Rain shelter cultivation has become quite a rage in Kerala in recent times.
While one of the primary reasons could be that the method is being used as a measure to cut down on the contamination of commercially-grown food crops by fertilisers and pesticides, and is also a great way of bolstering family farming.
Quite similar to a greenhouse, rain shelters are naturally ventilated and put together using GI (Galvanised Iron) pipes, wooden or bamboo poles with roofs made up of a transparent UV-stabilised low-density polyethylene film that accentuates crop cultivation within your premises around the year.
Among the rising tide of farmers in the state who have taken up the innovative method is Premanandan, a Vigilance Sub-Inspector from the Moozhikkal town in Kozhikode. He has been successfully harvesting 12 kilos of vegetables every single day from his 0.025-acre plot for the last eight years!
An active farmer, Premanandan hasn’t purchased vegetables to meet his household requirements for all these years.
He grows about ten different vegetable varieties including tomato, okra, long beans, brinjal, bitter gourd, amaranth, chilli and scarlet gourd along with four different types of amaranth.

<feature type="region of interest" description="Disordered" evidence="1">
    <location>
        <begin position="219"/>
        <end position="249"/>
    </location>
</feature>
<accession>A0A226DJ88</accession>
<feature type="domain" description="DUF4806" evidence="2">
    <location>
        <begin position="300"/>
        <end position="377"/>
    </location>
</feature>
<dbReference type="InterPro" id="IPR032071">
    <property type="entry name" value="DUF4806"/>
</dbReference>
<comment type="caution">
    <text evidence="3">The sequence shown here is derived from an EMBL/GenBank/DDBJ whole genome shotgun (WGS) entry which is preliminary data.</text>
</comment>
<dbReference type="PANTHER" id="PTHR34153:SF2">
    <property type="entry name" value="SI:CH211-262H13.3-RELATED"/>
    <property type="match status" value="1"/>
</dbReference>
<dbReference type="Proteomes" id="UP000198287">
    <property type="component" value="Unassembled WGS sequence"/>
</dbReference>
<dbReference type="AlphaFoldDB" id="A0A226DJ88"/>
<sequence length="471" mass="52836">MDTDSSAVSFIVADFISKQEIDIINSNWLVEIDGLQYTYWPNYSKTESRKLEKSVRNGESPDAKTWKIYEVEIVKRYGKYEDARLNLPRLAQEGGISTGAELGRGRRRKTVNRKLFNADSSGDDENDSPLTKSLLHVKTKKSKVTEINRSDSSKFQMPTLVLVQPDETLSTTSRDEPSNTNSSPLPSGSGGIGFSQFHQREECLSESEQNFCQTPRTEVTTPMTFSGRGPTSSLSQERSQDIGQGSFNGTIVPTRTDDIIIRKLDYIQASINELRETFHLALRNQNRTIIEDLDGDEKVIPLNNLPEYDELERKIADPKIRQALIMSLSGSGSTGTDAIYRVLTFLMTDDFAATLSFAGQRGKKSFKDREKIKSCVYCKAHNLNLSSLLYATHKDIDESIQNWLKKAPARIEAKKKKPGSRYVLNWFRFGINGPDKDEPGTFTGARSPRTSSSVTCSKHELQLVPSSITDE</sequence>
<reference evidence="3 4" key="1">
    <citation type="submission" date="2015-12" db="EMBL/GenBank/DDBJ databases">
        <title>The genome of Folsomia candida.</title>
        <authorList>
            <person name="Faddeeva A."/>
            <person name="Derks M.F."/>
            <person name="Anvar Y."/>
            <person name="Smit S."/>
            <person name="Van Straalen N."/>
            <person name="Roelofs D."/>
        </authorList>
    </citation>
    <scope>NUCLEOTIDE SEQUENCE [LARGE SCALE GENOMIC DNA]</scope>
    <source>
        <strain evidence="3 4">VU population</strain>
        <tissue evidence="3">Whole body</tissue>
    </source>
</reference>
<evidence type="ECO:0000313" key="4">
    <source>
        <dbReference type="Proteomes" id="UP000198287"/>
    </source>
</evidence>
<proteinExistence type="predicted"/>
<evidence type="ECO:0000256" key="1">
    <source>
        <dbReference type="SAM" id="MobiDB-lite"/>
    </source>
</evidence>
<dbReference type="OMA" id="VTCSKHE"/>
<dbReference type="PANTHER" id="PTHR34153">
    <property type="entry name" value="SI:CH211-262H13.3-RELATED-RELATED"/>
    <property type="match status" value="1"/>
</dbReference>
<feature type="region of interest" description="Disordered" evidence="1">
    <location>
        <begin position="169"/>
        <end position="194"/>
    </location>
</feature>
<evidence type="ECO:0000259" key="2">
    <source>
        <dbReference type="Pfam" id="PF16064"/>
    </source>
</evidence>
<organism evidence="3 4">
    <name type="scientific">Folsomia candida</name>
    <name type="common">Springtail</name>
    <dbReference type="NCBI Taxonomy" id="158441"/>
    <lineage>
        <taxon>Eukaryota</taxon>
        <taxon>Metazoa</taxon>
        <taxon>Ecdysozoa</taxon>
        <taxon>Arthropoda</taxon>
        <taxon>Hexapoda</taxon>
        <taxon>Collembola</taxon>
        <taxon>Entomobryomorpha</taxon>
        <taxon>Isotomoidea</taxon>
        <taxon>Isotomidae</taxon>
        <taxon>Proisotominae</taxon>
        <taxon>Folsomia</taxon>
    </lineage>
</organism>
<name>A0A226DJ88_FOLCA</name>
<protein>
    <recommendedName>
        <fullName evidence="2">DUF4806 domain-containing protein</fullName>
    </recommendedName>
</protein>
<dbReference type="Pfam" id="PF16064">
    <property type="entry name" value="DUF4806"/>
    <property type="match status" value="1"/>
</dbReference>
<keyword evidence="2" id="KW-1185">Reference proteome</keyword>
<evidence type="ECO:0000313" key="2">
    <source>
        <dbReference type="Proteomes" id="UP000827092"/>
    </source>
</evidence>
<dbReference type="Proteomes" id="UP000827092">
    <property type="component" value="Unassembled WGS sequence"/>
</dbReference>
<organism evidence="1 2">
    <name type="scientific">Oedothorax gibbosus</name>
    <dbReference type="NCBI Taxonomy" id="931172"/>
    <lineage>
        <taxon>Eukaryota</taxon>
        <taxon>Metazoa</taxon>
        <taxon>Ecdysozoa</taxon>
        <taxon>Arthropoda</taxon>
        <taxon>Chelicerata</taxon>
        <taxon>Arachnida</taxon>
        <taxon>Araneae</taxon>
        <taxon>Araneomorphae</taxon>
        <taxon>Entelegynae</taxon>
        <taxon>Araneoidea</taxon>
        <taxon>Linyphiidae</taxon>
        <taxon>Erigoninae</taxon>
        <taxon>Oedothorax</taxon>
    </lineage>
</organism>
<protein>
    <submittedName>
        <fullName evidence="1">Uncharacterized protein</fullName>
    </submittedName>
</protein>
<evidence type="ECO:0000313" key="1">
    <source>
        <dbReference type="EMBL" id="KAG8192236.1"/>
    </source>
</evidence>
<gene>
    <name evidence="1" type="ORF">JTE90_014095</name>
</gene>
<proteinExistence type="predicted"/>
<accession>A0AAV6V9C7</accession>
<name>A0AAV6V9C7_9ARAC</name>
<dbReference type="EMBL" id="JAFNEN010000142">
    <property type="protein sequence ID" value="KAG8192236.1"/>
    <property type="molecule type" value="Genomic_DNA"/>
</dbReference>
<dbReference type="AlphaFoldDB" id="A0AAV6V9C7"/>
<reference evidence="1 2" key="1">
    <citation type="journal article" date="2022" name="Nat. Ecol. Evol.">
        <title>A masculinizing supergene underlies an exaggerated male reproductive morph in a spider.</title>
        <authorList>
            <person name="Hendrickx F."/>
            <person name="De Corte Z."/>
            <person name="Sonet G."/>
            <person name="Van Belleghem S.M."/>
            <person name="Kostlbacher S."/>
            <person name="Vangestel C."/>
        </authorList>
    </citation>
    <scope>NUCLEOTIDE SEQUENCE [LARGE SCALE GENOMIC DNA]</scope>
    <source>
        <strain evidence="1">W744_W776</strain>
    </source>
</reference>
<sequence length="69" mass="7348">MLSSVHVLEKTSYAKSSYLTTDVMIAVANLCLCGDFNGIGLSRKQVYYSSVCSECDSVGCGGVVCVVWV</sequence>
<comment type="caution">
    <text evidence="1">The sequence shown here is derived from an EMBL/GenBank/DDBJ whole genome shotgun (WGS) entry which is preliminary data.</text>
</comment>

Alongside, he also cultivates ginger and bush black pepper in 130 grow-bags on top of the compound wall. According to Mathrubhumi, he harvests about 100 pepper bunches from the bush pepper.
Premanandan practises organic farming and only uses cow dung and urine as fertilisers for the plants and spends an hour each in morning and evening tending his plants.
Even his wife Reena lends a helping hand in all his green endeavours.
The father of two sons who are both pursuing engineering degrees, Premanandan had taken up farming to compensate for his hectic work life which often resulted in stress or boredom. Besides farming, he also invests his time in dairy farming and raises different breeds of cattle.
(Edited by Gayatri Mishra)